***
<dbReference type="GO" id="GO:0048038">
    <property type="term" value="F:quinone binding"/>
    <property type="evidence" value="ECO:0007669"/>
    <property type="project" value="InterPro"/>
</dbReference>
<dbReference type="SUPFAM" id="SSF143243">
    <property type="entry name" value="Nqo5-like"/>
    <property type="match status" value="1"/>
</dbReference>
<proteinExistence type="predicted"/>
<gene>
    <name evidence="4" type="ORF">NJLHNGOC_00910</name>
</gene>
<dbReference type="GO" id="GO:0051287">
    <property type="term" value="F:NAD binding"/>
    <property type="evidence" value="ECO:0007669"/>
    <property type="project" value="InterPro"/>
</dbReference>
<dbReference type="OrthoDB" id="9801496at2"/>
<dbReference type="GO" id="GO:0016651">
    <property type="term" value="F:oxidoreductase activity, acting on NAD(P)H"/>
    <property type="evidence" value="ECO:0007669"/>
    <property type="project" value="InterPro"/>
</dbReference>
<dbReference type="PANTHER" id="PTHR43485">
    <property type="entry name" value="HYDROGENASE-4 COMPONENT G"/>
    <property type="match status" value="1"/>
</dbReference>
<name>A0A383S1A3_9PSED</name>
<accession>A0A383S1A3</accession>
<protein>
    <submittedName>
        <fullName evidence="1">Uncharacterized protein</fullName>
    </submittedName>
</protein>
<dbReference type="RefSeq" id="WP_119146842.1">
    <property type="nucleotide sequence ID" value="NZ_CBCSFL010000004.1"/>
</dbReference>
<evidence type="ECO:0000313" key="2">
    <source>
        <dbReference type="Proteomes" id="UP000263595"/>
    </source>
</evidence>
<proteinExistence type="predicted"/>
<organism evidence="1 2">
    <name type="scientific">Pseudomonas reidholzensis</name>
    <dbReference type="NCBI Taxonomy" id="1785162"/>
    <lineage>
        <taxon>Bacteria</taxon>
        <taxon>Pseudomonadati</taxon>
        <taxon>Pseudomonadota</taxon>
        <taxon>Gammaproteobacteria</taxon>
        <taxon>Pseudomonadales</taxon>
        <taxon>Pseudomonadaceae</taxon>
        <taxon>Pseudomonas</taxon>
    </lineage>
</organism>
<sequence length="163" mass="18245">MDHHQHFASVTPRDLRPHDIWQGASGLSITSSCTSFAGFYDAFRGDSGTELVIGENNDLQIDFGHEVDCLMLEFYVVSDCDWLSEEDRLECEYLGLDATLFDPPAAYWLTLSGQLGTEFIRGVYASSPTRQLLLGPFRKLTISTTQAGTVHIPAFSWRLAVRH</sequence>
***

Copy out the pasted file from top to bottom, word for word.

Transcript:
<dbReference type="GO" id="GO:0048038">
    <property type="term" value="F:quinone binding"/>
    <property type="evidence" value="ECO:0007669"/>
    <property type="project" value="InterPro"/>
</dbReference>
<dbReference type="SUPFAM" id="SSF143243">
    <property type="entry name" value="Nqo5-like"/>
    <property type="match status" value="1"/>
</dbReference>
<proteinExistence type="predicted"/>
<gene>
    <name evidence="4" type="ORF">NJLHNGOC_00910</name>
</gene>
<dbReference type="GO" id="GO:0051287">
    <property type="term" value="F:NAD binding"/>
    <property type="evidence" value="ECO:0007669"/>
    <property type="project" value="InterPro"/>
</dbReference>
<dbReference type="OrthoDB" id="9801496at2"/>
<dbReference type="GO" id="GO:0016651">
    <property type="term" value="F:oxidoreductase activity, acting on NAD(P)H"/>
    <property type="evidence" value="ECO:0007669"/>
    <property type="project" value="InterPro"/>
</dbReference>
<dbReference type="PANTHER" id="PTHR43485">
    <property type="entry name" value="HYDROGENASE-4 COMPONENT G"/>
    <property type="match status" value="1"/>
</dbReference>
<name>A0A383S1A3_9PSED</name>
<accession>A0A383S1A3</accession>
<protein>
    <submittedName>
        <fullName evidence="1">Uncharacterized protein</fullName>
    </submittedName>
</protein>
<dbReference type="RefSeq" id="WP_119146842.1">
    <property type="nucleotide sequence ID" value="NZ_CBCSFL010000004.1"/>
</dbReference>
<evidence type="ECO:0000313" key="2">
    <source>
        <dbReference type="Proteomes" id="UP000263595"/>
    </source>
</evidence>
<proteinExistence type="predicted"/>
<organism evidence="1 2">
    <name type="scientific">Pseudomonas reidholzensis</name>
    <dbReference type="NCBI Taxonomy" id="1785162"/>
    <lineage>
        <taxon>Bacteria</taxon>
        <taxon>Pseudomonadati</taxon>
        <taxon>Pseudomonadota</taxon>
        <taxon>Gammaproteobacteria</taxon>
        <taxon>Pseudomonadales</taxon>
        <taxon>Pseudomonadaceae</taxon>
        <taxon>Pseudomonas</taxon>
    </lineage>
</organism>
<sequence length="163" mass="18245">MDHHQHFASVTPRDLRPHDIWQGASGLSITSSCTSFAGFYDAFRGDSGTELVIGENNDLQIDFGHEVDCLMLEFYVVSDCDWLSEEDRLECEYLGLDATLFDPPAAYWLTLSGQLGTEFIRGVYASSPTRQLLLGPFRKLTISTTQAGTVHIPAFSWRLAVRH</sequence>